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ECONOMIC DATA ANALYSIS - MARKETS AWAIT FURTHER MACROPRUDENTIAL POLICY MEASURES
ANALYSIS FRIDAY 20 JUNE 2014
AWAIT FURTHER MACROPRUDENTIAL POLICY MEASURES
- Financial Stability
Report watched for new macroprudential policy measures
- US Q1 GDP to be
revised down further but more positive signs for Q2
- Euro area
‘flash’ PMIs to signal modest output growth in Q2
Varying speeds of
policy withdrawal... Over the past week, communication from both the Federal Reserve
and the Bank of England (BoE) has highlighted the divergent paths that the
respective central banks have taken in managing interest rate expectations.
Although the Fed continued to taper its asset purchases, comments from Fed
Chair Yellen, and the updated set of economic projections, painted a rather
cautious assessment over the economic outlook, with US GDP growth this year
revised down to 2.1-2.3% from 2.8-3.0%, echoing a similar downgrade by the IMF.
In contrast, the BoE sought to raise expectations that the first hike in interest
rates could come sooner than markets expected.
watched for FPC actions... While the BoE remains alert to the
danger that persistently low levels of Bank Rate may have on financial
imbalances, expectations are high that they may first utilise further
macroprudential tools to mitigate such risks, especially in the housing market.
Following the past week’s Financial Policy Committee (FPC) meeting, the coming
week’s Financial Stability Report (FSR) and press conference (Thurs) are
expected to be accompanied by new recommendations made by the FPC (see back
page). However, with Governor Carney noting that macroprudential policy is not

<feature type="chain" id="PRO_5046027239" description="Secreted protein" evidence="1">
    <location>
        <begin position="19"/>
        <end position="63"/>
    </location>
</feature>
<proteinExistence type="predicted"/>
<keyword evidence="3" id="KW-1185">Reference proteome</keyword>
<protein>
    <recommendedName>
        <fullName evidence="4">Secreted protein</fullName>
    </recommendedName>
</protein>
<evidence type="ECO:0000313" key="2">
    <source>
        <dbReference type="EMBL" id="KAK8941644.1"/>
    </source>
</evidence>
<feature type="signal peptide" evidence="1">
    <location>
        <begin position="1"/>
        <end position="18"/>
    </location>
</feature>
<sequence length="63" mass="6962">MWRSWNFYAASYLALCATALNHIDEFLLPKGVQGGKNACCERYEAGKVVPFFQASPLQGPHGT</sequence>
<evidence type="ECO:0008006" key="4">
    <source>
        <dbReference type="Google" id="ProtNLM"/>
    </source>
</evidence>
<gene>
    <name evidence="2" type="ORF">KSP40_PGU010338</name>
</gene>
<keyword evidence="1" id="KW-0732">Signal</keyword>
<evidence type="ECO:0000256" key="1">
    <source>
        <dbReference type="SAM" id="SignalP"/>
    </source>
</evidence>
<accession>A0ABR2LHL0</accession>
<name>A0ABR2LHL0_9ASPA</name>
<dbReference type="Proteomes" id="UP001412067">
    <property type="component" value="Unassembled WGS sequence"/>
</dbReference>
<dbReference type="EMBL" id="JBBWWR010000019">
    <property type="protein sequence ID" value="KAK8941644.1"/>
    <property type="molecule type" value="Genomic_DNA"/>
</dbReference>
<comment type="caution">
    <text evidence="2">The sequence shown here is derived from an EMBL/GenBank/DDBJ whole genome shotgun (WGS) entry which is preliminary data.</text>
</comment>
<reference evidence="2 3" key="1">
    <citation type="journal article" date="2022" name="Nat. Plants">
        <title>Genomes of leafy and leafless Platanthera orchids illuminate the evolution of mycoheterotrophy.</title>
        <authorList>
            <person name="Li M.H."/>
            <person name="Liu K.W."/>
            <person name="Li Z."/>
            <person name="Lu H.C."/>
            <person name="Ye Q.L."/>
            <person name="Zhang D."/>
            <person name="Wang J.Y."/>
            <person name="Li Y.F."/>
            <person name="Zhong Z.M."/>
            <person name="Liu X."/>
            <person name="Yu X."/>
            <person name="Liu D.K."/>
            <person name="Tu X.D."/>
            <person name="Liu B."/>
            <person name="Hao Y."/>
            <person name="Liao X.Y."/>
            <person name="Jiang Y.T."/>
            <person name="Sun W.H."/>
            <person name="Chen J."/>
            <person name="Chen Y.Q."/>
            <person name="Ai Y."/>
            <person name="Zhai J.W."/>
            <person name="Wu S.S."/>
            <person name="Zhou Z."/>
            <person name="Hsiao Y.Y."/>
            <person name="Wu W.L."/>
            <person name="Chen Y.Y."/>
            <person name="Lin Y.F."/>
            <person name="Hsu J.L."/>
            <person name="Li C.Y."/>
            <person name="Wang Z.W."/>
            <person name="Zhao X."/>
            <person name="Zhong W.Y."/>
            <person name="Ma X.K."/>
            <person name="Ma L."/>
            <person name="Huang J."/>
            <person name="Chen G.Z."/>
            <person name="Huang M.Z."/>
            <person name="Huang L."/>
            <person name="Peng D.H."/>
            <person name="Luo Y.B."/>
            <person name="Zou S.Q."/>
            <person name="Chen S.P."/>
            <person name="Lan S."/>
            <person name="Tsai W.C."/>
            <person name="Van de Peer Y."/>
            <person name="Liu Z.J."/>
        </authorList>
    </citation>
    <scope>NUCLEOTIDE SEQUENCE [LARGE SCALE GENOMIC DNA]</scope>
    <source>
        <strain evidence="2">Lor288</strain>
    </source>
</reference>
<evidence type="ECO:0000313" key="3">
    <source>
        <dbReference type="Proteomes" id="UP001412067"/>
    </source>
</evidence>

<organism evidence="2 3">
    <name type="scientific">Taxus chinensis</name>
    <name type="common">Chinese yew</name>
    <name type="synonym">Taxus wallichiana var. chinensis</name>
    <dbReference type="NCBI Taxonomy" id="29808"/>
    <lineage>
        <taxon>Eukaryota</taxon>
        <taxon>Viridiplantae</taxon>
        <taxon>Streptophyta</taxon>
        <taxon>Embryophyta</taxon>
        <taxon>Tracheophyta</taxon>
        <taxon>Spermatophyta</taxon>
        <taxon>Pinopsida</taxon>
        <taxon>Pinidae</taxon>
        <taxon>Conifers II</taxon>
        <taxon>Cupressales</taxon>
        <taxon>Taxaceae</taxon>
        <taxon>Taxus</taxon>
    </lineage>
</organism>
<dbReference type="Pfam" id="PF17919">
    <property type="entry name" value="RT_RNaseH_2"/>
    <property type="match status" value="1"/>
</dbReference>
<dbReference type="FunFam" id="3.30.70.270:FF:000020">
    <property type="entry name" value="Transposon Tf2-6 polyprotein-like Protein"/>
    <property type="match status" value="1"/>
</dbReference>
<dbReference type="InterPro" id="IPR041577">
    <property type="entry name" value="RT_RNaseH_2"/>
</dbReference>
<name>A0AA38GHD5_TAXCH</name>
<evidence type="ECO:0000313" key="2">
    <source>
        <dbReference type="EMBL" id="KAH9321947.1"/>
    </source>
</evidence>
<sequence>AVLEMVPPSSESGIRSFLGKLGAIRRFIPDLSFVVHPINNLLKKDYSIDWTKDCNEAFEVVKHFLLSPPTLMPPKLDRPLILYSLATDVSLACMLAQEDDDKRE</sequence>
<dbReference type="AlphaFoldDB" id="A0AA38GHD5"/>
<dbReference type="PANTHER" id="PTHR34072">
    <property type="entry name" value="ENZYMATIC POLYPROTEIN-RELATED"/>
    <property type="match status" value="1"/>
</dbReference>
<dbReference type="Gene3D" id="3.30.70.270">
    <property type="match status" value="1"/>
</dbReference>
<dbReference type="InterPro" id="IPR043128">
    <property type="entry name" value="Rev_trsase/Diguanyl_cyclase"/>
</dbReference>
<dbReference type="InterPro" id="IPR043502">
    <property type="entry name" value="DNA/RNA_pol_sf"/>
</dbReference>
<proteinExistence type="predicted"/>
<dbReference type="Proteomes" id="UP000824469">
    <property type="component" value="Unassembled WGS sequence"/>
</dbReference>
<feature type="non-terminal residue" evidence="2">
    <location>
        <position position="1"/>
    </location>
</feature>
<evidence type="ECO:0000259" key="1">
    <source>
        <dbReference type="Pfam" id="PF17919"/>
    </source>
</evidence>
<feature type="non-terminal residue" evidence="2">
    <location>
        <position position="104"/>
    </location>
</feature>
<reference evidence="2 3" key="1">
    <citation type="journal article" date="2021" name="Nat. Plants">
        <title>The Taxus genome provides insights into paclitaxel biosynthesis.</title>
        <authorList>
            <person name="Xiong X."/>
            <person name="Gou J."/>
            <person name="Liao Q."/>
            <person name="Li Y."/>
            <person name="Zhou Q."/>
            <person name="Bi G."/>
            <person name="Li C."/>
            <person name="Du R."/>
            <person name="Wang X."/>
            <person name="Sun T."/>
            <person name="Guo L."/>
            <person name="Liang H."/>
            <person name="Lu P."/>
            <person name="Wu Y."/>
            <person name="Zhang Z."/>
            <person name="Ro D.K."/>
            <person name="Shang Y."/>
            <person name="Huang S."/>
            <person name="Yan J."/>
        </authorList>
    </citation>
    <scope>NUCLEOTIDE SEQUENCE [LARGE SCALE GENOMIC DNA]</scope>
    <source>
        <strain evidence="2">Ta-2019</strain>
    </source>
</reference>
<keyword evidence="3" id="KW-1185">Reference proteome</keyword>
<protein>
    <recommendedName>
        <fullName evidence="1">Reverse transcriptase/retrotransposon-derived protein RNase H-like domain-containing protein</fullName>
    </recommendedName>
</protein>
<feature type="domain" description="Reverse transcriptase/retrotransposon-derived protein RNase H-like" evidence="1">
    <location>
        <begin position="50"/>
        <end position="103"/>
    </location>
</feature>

a substitute for monetary policy, any measures announced may fail to temper
market rate expectations.
Domestic data flow to remain buoyant...
Data over the coming week may also do little to temper interest rate
expectations. Recent revisions to construction output in the first quarter
suggest the final estimate of Q1 GDP (Fri) will be revised higher to 0.9% from
0.8%. With the focus turning to the outlook for Q2, the Lloyds Bank Business
Confidence Barometer (Fri) should provide further insight. So far, the survey,
along with the official PMIs, suggests that Q2 GDP growth set to match its
robust Q1 pace.
grows... Revisions to the Fed’s economic projections illustrate the
uncertain state of the economy. The growth forecast for 2014 was revised
down sharply in response to the unexpected fall in Q1 GDP. However, the unemployment
rate forecast was also revised down. Fed Chair Yellen used the word
“uncertainty” several times during her post-meeting press conference and there
seems to be more than a little confusion over what to make of recent data.
Given disappointing Q1 GDP growth, the Fed seems unsure what to make of the
fall in unemployment, whether it represents a genuine reduction or a pool of
discouraged workers likely to re-enter the workforce if growth picks up. Given
this, the Fed is clearly inclined to proceed cautiously. However, it will be
watching closely for signs that a tightening labour market is signalling a
problem. Chair Yellen was fairly dismissive of the recent rebound in inflation,
saying that too much should not be read into ”noisy” data. However, if it
persists, and in particular if there are signs of wages picking up, ‘forward
guidance’ from the Fed may become more hawkish in the future.
US data watched for Q2 rebound... Amongst
this week’s data, Q1 GDP (Weds) is expected to be revised down to show an even
bigger fall. However, markets will probably regard this as old news and will be
more interested in Q2 trends. These should be generally positive. Housing is an
area of downside concern, but May existing sales (Mon) and new home sales
(Tues), are expected to show some improvement. May durable goods orders (Wed)
are expected to fall modestly, but underlying orders should show a further
pick-up in demand. Meanwhile, the Fed’s preferred inflation measure, the
consumer expenditure deflator, is likely to have accelerated to a 1.8% gain in
Euro area trudges on...
The coming week will see June ‘flash’ PMIs for the euro area (Mon) and the
German IFO (Tues). Improvements in both are expected, however, this would still
only be consistent with modest growth, with Q2 GDP growth likely to be similar
to the 0.2% recorded in Q1
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